White House considers new measures after staffers test positive

Two aides on the White House campus tested positive for the novel coronavirus.

By Morgan Winsor

ABC News – A pandemic of the novel coronavirus has now killed more than 282,000 people worldwide.

Over 4.1 million people across the globe have been diagnosed with COVID-19, the disease caused by the new respiratory virus, according to data compiled by the Center for Systems Science and Engineering at Johns Hopkins University. The actual numbers are believed to be much higher due to testing shortages, many unreported cases and suspicions that some governments are hiding the scope of their nations’ outbreaks.

Since the first cases were detected in China in December, the United States has become the worst-affected country, with more than 1.3 million diagnosed cases and at least 79,528 deaths.

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Additional measures are being put in place in the West Wing after two aides on the White House campus tested positive for the novel coronavirus, ABC News has learned.

While attendees of meetings have been semi-spaced out in recent weeks, there hasn’t been a six-foot distance between them and aides haven’t been seen wearing face masks. Sources told ABC News more aides may start wearing masks, though they will not be required to do so.

One measure under consideration is that aides must maintain a six-foot physical distance during meetings, including ones with President Donald Trump, a senior-level source told ABC News.

There is a list of over a dozen people who will be tested daily for the virus before reporting to work in the West Wing, multiple sources said.

In addition, any others who are scheduled to meet with the president on a particular day will be tested.

The testing takes place in the Eisenhower Executive Office Building, adjacent to the White House.

“We are going to continue to conduct business but not run the risk of being potentially infected by a common source,” a personal familiar with the discussions of potential new procedures told ABC News.

Secret Service agents close to the president and in the vicinity of the Oval Office will also begin wearing face masks, sources said. The Secret Service declined to comment Sunday night.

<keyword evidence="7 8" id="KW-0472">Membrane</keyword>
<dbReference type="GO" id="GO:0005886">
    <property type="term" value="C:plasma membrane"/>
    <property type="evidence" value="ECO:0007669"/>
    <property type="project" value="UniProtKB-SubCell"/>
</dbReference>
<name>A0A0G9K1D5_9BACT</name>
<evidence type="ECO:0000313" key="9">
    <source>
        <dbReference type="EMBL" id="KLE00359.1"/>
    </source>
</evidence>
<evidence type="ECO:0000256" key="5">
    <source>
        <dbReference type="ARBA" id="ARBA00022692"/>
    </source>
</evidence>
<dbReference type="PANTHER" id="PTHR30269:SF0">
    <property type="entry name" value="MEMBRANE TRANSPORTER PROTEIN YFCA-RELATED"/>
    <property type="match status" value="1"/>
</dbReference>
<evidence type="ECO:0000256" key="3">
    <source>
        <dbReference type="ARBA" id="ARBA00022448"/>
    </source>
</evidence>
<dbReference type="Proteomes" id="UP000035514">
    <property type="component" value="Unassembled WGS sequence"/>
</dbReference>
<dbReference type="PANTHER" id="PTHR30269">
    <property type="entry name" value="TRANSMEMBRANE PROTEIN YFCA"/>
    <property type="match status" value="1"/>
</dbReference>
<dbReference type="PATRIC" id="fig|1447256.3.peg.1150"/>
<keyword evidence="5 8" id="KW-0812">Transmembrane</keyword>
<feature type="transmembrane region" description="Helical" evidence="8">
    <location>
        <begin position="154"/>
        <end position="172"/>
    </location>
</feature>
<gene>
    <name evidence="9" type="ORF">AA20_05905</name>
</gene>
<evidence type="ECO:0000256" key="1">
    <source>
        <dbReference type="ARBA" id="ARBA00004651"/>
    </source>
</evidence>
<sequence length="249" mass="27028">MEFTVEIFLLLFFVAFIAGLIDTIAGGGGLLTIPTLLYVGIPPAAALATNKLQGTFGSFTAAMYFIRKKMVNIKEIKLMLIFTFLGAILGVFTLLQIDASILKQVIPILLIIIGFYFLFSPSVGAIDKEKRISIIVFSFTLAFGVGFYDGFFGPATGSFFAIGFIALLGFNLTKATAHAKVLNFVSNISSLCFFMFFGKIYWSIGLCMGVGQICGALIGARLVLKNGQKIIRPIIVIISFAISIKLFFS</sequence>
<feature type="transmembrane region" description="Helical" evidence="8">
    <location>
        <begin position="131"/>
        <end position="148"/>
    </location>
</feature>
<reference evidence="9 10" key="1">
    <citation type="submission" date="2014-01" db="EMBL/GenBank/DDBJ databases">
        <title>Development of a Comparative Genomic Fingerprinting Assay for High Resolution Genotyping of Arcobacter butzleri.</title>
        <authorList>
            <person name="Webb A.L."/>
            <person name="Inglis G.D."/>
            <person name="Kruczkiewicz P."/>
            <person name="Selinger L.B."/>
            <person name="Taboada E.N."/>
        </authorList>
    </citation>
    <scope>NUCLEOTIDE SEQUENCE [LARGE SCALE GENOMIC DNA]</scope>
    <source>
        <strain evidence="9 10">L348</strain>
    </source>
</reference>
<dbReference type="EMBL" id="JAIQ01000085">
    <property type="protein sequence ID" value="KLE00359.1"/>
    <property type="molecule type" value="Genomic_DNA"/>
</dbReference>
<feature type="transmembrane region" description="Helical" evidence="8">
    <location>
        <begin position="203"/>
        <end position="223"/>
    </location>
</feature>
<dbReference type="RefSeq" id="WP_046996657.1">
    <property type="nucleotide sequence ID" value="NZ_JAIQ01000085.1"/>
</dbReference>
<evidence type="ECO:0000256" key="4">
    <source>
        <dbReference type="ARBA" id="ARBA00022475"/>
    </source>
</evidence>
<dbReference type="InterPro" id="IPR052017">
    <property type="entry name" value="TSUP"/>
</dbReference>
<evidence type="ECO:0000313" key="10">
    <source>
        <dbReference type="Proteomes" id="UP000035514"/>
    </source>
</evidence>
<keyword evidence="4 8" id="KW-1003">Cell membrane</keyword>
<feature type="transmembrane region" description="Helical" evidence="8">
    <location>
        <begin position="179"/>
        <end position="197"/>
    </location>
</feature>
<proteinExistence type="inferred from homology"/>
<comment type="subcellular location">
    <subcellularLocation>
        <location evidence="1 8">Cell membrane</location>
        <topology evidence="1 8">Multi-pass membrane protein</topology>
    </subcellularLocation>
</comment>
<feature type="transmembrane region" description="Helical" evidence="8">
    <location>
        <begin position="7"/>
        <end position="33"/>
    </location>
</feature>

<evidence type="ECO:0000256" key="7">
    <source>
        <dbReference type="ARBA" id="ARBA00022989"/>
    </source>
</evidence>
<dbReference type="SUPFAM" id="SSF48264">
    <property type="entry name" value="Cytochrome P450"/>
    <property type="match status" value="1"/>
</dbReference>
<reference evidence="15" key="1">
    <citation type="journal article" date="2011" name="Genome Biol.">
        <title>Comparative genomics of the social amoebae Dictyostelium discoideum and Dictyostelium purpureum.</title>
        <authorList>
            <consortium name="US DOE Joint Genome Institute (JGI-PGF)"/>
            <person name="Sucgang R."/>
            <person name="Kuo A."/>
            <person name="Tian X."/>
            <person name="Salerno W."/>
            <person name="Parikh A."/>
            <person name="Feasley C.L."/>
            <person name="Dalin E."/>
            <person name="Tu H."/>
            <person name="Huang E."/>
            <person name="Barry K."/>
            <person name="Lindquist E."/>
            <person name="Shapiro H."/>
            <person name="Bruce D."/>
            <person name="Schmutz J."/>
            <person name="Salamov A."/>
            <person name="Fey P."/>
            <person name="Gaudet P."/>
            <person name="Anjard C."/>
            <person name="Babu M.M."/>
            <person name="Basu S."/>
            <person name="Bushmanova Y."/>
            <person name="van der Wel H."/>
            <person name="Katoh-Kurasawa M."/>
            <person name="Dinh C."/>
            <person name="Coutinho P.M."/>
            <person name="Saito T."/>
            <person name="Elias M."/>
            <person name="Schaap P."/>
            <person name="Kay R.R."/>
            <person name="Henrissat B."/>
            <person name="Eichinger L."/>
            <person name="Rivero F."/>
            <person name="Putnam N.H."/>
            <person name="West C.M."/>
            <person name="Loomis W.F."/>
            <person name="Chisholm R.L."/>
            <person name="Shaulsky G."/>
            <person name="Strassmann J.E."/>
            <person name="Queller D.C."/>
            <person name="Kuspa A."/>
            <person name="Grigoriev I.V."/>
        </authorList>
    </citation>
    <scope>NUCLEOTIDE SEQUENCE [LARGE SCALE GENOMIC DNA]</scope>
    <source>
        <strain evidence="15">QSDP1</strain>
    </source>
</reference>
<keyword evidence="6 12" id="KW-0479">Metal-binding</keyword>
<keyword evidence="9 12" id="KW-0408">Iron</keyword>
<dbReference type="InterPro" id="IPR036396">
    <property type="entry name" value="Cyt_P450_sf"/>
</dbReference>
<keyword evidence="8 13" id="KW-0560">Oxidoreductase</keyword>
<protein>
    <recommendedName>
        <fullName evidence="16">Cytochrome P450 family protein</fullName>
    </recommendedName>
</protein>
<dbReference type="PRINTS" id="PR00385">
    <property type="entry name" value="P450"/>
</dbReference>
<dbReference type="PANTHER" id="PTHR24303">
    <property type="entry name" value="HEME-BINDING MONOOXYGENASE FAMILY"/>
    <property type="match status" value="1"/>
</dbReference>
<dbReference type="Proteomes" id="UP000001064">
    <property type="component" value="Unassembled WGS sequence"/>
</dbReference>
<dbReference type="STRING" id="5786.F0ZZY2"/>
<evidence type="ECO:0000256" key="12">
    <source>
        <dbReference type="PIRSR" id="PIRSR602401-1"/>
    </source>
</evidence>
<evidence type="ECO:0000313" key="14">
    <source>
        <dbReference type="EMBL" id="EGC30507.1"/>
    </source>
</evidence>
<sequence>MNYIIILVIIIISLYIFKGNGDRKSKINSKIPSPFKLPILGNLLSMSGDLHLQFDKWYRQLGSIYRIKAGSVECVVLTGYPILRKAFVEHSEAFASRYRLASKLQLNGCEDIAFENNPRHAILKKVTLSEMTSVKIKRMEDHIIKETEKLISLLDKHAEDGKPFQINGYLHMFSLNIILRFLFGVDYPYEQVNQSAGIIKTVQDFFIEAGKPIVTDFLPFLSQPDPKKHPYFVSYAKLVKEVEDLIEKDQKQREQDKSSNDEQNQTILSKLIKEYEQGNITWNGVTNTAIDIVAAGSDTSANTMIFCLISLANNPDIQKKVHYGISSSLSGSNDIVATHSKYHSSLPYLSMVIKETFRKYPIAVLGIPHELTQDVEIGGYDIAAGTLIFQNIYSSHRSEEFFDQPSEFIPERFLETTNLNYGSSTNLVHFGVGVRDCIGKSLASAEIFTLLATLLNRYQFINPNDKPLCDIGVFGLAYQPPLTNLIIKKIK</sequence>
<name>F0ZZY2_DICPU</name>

Some agents already on the ground during Trump’s Arizona trip last week were seen wearing face masks.

White House chief of staff Mark Meadows said on Friday that the White House “is probably the safest place you can come to,” despite confusion internally about what the Trump administration was actually doing to keep the building and its employees safe since they don’t follow social distancing measures.

Over the weekend, Meadows worked with the White House medical and security units to put additional protocols in place, sources said.

“Any meetings the president goes to, people will maintain maximum social distancing measures,” one administration official told ABC News.

There were also discussions over the weekend about separating Trump and Vice President Mike Pence. But, at this point, multiple officials said that’s unlikely and the pair will still attend meetings together.

Pence did not self-quarantine over the weekend, despite his press secretary Katie Miller being diagnosed with COVID-19 on Friday. There was some confusion as to whether he did because he was not in attendance for a Saturday meeting at the White House.

Last week, a U.S. military service member who works at the White House campus and serves as a valet to the president also tested positive for the novel coronavirus. Since then, some teams inside the White House have unilaterally decided to work from home.

Many aides who were in meetings with Miller have been contacted, especially those that were sitting near her, according to meeting seating charts seen by ABC News. It is not clear whether additional administration officials are self-quarantining as a result of coming into contact with anyone who has tested positive for the virus.

Sources said Dr. Anthony Fauci, director of the National Institute of Allergy and Infectious Diseases and a prominent member of the White House coronavirus task force, and Dr. Deborah Birx, the coronavirus response coordinator, are scheduled to be at the White House for meetings on Monday.

ABC News’ Katherine Faulders, Alina Lobzina, Phoebe Natanson, John Santucci and Karson Yiu contributed to this report.

Categories: National News, News